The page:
One bit of warning before you go out exploring to discover your own patch of wild garlic, please familiarize yourself with the details of the leaves and the plants.  Lily of the Valley is quite the imposter of Wild garlic and can be a dangerous mistake so please take a moment and read this article explaining the differences of each.

http://paulkirtley.co.uk/2012/lily-of-the-valley-convallaria-majalis-ramsons-allium-ursinum/

 

Here is also a great simple Bärlauch (wild Garlic)  Pesto recipe:

ingredients:

1 bunch of ramps (about 10 stalks)

1/2 cup toasted walnuts

1/2 cup grated Parmesan

1/3 to 1/2 cup olive oil (I used about 1/2 cup)

Salt & pepper

Squirt of lemon

Directions:

Wash the ramps and cut the hairy ends off the bulbs. Roughly chop the leaves and remainder of the bulbs. Also roughly chop the walnuts, then place both the ramps and walnuts in a food processor. Pour in the cheese and start processing, slowly pouring in olive oil until you’ve reached a consistency you like. Taste for salt and pepper, and squirt in some lemon juice to taste.

I put my pesto in jars and coat with a layer of very good olive oil and keep them in the freezer to enjoy all year long.  They make wonderful gifts as well.

 

Laura Boston-Thek Laura Boston-Thek

American artist, photographer and professional wanderer who, after 20 years of roaming, put down roots in a 100 year old Bavarian farmhouse and fell in love with the Alpine village and its residents (both 2-legged and 4-legged).

Schliersee Dogwalks

Whenever I travel anywhere, the first thing I do is explore a few great routes for my dog and I to walk daily.  Since moving here to Schliersee I have to admit many days that is a tough decision. Which amazing walk to explore.  Many days I let my dog choose.  After all he is a Terrier and has his own opinions on where we should wander.

In late Winter when most of the valley floor has lost its snow and my snow loving dog and I are feeling a bit depressed to see it all melt, we have a secret path that normally reaps rewards.  Our favorite walks originate in the Neuhaus part of Schliersee.  This is a great one if you arrive by train to the Schliersee area.  From the station you follow the signs for Bockerlbahnweg, it will have a small train engine symbol.  Behind the Pfannilift in Neuhaus is where you begin to enter the forest and normally the snow will begin there.

http://www.schliersee.de/wandern-berge/genusswanderungen/bockerlbahnweg.html

Another of my dog’s favorite walks which is great for all ages and fitness levels is the Filzenweg.  This is a beautifully shaded walk which follows along side beautiful crystal green streams and affords you views of mountains and wraps around an alpine moor.  My dog loves to be able to hop in and out of the stream at will to cool off and quench his thirst. This walk can be short or long depending upon how far you or your four legged companion wishes to travel.  If you are looking for a longer walk, you can do just the one loop or you can cross over Spitzingstrasse and add the Kleine Moorwanderweg.

A great place to park for the Moor walk and the Filzenweg is just off Spitzingseestrasse and Auerachstrasse.  Dog toilet bags are provided near the tennis club along the path but please consider always carrying your own supply.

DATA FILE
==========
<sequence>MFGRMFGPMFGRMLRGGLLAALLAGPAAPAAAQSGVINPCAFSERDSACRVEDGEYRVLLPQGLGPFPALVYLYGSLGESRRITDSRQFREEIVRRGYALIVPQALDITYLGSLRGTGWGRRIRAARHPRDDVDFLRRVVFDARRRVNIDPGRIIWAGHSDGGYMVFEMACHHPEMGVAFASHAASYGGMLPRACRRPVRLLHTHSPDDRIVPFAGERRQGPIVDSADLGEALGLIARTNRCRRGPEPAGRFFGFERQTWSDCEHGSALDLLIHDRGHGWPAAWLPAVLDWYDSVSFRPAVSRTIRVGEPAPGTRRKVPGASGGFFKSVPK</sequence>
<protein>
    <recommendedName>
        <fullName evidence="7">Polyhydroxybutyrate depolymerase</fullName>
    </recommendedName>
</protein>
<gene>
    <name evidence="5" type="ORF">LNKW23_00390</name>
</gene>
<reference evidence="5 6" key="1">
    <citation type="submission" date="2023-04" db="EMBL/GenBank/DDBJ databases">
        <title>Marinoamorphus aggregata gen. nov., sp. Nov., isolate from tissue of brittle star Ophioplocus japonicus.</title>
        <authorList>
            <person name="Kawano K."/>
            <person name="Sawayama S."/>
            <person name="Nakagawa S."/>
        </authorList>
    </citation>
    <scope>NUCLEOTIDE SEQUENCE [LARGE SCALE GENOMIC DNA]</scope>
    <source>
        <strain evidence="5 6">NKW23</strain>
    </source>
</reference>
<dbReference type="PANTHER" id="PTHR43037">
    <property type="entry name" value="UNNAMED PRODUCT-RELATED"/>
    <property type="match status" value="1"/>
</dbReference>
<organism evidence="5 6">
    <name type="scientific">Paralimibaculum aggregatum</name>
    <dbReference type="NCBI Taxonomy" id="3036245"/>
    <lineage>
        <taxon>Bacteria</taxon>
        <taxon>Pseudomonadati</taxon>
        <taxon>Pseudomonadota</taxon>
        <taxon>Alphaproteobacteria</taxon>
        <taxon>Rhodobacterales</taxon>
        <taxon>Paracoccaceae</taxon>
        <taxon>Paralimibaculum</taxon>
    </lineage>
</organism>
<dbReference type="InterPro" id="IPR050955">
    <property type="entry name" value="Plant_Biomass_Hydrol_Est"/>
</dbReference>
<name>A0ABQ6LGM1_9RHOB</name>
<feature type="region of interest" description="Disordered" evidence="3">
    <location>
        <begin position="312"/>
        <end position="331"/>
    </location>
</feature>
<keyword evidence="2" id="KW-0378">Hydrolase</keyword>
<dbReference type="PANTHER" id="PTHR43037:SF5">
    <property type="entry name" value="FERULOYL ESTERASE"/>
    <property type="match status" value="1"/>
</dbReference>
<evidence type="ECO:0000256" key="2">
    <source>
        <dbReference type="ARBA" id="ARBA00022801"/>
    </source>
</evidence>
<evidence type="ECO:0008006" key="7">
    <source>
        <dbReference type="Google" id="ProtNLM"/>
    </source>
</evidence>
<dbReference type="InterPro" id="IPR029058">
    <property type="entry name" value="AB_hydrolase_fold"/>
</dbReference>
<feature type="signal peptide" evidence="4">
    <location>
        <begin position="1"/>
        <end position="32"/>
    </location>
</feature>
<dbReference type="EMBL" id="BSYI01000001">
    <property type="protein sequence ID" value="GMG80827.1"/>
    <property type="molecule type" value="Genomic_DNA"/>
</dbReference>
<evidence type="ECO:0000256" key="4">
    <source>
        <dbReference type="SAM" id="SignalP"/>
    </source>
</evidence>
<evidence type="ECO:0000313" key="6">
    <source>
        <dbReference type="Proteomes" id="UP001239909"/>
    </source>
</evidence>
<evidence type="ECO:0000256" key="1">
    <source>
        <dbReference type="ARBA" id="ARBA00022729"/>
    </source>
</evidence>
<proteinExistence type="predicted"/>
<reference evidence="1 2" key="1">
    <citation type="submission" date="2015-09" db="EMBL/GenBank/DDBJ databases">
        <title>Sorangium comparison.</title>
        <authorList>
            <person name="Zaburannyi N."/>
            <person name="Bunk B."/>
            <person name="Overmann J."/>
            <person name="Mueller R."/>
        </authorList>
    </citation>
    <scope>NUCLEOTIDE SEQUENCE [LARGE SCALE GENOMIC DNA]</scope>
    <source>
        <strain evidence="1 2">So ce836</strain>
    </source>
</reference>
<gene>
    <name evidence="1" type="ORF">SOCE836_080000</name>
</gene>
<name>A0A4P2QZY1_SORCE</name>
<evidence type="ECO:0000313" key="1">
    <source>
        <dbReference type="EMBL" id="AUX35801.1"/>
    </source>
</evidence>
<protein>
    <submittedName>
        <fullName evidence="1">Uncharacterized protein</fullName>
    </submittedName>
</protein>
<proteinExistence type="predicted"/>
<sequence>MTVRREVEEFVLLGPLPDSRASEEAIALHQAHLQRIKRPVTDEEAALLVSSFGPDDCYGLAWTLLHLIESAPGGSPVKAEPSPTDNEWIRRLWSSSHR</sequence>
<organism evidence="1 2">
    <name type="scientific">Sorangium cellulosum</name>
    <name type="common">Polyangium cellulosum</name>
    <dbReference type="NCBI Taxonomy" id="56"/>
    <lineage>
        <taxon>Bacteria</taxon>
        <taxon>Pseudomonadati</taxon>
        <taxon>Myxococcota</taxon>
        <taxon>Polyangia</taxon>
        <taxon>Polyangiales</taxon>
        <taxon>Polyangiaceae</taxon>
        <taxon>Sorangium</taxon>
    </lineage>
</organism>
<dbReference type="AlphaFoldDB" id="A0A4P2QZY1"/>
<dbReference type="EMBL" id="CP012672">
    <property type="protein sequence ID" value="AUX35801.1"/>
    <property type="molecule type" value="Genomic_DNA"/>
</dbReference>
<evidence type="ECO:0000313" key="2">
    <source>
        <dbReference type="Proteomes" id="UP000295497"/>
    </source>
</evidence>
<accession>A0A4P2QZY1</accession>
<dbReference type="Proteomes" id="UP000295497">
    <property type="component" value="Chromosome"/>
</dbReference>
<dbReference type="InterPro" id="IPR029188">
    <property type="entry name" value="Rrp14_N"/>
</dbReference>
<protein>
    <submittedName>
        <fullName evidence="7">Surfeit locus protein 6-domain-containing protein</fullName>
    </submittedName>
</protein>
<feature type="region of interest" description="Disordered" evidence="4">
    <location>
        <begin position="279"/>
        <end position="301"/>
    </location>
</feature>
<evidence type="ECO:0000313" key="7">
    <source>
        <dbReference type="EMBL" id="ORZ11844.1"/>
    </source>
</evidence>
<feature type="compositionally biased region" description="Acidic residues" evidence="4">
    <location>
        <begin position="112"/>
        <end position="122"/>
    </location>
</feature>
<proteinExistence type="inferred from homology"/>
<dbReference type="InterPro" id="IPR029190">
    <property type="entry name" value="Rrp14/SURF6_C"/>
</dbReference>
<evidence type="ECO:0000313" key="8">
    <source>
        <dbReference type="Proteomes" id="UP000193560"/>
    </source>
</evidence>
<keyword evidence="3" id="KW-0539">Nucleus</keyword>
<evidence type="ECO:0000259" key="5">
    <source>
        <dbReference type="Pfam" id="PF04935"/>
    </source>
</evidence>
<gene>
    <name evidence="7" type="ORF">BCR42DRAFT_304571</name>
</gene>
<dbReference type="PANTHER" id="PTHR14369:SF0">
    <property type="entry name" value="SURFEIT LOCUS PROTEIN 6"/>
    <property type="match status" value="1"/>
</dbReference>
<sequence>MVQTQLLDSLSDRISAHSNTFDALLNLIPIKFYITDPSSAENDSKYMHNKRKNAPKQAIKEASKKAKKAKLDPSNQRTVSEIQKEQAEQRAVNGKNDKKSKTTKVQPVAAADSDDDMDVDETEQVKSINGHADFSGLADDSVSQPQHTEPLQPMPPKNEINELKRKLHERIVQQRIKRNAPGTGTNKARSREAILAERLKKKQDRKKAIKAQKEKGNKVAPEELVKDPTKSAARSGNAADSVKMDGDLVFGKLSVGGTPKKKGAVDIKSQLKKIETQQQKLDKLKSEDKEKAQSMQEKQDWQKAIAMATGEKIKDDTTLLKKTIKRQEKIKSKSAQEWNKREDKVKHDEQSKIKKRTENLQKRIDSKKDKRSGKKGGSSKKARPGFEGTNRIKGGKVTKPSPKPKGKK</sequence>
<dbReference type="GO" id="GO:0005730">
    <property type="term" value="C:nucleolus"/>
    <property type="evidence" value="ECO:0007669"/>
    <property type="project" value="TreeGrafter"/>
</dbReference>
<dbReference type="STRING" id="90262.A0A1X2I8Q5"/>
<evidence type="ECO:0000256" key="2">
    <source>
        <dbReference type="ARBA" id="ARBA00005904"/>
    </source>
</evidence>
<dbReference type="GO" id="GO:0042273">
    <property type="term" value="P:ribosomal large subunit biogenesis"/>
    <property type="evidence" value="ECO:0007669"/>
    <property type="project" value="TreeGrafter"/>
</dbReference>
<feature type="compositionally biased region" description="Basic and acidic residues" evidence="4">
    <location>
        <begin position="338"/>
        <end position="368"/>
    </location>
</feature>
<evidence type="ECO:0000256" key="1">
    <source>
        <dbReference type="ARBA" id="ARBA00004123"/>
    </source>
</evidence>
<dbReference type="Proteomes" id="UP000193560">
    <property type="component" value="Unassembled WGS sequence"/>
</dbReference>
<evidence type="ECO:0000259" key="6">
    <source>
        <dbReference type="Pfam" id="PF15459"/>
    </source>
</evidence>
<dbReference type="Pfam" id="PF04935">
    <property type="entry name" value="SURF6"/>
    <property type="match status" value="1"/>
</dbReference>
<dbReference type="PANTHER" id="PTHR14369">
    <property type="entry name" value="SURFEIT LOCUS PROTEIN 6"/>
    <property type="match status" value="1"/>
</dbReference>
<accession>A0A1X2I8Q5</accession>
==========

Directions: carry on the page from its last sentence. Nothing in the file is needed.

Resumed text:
https://www.google.de/maps/place/Filzenweg,+83727+Schliersee/@47.6999171,11.8867726,17z/data=!3m1!4b1!4m2!3m1!1s0x479d89ff0b6e3765:0xedbff527293f68e

 

Laura Boston-Thek Laura Boston-Thek

American artist, photographer and professional wanderer who, after 20 years of roaming, put down roots in a 100 year old Bavarian farmhouse and fell in love with the Alpine village and its residents (both 2-legged and 4-legged).

Schliersee sleds and sledding

Living here in Germany for many years, we have learned the art of long wander each Sunday with friends or family. Having a destination where you can have a meal or even just a drink gives the walkers motivation and inspiration to travel further.

Here in Schliersee on most snowy Winter Sundays everyone excitedly pulls out their trusty sleds from their attics and cellars hops in their cars and heads to one of the many different groomed paths. A favorite for families is to find parking on Spitzingsee and then begin their hour or so long pilgrimage from the saddle of Spitzingsee up to either Untere Firstalm or Obere Firstalm. Most folks stop for a delicious lunch and possibly some warm drinks before once again gathering all their snow clothes and sleds and beginning the fun decent on their sleds back down the mountain. The ride down is quicker but filled with laughter.

Another great alternative if hiking isn’t your idea of fun is to have someone drive you and your sled up Spitzingsee and about halfway on the right side is the old Spitzingsee road. It is here you can begin your snowy decent without even burning one ounce of sweat. Your driver can meet you at the bottom of the road near the Joseftal Waterfall. Its great fun for the entire family no matter their level of fitness.   If you have really small children a great spot easy to access from the Neuhaus train station is the pfannilift.

After expending all that energy in hiking and laughing you can wander over on foot or by car to Cafe Brunnhof, located just around the corner from the Joseftal Waterfall. You will be greeted warmly by their wonderful owners and their amazing array of delicious cakes.

http://www.untere-firstalm.de

http://www.pfannilift.de

http://www.firstalm.de

http://cafe-brunnhof.de

Laura Boston-Thek Laura Boston-Thek

American artist, photographer and professional wanderer who, after 20 years of roaming, put down roots in a 100 year old Bavarian farmhouse and fell in love with the Alpine village and its residents (both 2-legged and 4-legged).

Christmas tree

American Christmas traditions are as varied in culture as the American people but in my and my Husband’s families there is a tradition of the memory Christmas tree.

When you grow up and move out of your parents house or get married and form your own family you are given a box of Christmas ornaments from your family tree that represent your childhood memories. This is so you can begin to build your own Christmas ornament collection and start your new holiday traditions.